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Social control and integration

  • Engelsk sammendrag av Fafo-rapport 2023:14
  • Jon Horgen Friberg og Erika Braanen Sterri
  • 23. mai 2023

The significance of parental involvement and parental restrictions in adolescence for integration outcomes in the transition to adulthood

There is a broad political agreement that so-called negative social control within certain ethnic and religious minority groups is a problem that should be combatted because it can violate young people’s right to self-determination and self-realisation. However, what is not so apparent is how different forms of social control might impact integration outcomes later in life. On the one hand, it is conceivable that strict social control limits young people’s opportunities to participate in and make use of the possibilities in Norwegian society. On the other hand, strict social control may also contribute to young people being shielded from negative influences and succeeding better in school and education. In this report, we examine how social control at the age of 16–17, in the form of parental involvement and parental restrictions, is associated with the probability of completing upper secondary school, being admitted to higher education, failure to participate in the labour market or higher education, and receiving social security benefits, as well as being married and having children in their early 20s.

The data material consists of a survey that was conducted among pupils in the first year of upper secondary school in 2016, and which has since been linked with register data on socioeconomic outcomes four to five years later. In the analyses, we distinguish between two types of social control: parental involvement – in the form of parents who keep a close eye on where their children are and who they are with, and parental restrictions – in the form of parents limiting their children’s ability to participate in social activities.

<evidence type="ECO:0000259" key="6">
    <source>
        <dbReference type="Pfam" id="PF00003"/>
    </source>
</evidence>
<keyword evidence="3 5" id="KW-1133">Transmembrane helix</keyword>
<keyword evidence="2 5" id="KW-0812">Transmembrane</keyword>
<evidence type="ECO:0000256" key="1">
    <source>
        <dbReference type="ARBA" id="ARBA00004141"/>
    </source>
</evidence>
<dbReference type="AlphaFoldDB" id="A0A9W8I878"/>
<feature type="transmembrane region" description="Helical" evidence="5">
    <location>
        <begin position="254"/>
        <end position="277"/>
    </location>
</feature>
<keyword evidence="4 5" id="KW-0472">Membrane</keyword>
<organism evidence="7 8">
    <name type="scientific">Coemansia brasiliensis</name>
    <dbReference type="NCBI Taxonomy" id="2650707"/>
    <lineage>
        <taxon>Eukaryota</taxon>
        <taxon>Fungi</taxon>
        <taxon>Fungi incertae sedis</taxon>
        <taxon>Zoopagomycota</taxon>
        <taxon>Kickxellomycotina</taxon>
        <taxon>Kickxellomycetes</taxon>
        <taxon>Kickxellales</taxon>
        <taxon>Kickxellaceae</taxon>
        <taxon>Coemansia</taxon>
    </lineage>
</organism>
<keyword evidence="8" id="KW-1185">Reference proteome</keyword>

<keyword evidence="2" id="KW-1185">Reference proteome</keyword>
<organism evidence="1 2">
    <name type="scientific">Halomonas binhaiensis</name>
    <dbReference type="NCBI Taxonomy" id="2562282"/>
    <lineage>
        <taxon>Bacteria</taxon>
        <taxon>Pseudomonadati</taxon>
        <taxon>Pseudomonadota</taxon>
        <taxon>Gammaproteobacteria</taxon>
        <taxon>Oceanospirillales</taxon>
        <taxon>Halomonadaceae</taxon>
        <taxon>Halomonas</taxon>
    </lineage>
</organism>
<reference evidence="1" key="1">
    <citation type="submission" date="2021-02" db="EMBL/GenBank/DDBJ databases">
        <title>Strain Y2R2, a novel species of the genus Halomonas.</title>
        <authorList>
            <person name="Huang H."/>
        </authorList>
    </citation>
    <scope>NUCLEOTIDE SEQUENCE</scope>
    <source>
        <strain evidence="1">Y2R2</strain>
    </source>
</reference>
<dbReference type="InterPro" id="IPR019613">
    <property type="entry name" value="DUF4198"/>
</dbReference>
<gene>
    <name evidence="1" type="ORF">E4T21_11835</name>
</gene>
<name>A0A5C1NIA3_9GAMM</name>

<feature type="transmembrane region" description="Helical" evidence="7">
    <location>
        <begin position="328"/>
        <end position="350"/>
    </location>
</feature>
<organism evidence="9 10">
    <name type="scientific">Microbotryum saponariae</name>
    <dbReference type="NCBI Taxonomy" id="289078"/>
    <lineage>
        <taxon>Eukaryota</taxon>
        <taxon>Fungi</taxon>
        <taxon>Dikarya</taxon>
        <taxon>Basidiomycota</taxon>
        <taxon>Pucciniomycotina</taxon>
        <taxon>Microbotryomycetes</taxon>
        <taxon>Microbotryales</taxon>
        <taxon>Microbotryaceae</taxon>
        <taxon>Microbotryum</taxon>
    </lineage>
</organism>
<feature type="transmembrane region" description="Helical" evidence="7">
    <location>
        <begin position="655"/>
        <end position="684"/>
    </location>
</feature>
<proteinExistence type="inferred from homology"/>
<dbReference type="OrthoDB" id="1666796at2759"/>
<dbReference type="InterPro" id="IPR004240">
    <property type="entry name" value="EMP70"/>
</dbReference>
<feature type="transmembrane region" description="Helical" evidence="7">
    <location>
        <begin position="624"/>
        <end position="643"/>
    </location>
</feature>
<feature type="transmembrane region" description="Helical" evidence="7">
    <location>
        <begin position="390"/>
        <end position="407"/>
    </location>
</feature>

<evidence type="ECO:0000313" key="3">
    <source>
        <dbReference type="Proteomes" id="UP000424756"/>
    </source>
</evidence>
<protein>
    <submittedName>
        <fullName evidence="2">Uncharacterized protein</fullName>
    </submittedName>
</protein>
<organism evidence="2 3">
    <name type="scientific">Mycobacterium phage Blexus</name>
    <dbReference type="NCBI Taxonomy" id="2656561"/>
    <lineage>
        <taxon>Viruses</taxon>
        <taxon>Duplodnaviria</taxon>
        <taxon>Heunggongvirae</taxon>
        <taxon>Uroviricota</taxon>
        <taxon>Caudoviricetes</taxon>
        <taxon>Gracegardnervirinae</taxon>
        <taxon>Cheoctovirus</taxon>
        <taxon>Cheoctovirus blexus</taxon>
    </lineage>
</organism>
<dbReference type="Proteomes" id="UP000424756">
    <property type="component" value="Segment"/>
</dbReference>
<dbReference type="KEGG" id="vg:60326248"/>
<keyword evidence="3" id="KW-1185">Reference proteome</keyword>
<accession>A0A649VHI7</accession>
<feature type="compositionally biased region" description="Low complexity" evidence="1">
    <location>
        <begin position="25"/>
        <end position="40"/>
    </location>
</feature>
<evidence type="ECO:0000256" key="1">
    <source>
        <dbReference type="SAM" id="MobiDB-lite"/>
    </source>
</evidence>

The results show two different correlations in the relationship between social control and integration. Parental involvement is associated with positive integration outcomes in the transition to adulthood, including completion of upper secondary school, transition to higher education and less use of social security benefits. Parental restrictions, on the other hand, are associated with failure to complete upper secondary school, increased use of social security benefits, as well as an increased probability of being married and having children. The positive effects of parental involvement apply to both sexes but are particularly evident for boys. The negative effects of parental restrictions, on the other hand, seem to apply only to girls. From a policy perspective, the findings thus emphasise the importance of the dual aim of the support system’s efforts to combat negative social control, through schools, the child welfare service, minority advisers and parental guidance services. On the one hand, the aim should strengthen the young people’s negotiating position and safeguard their freedom to participate in social activities with their peers. On the other hand, it should strengthen parents’ opportunity and ability to get involved in their children’s lives and follow them up in a constructive way.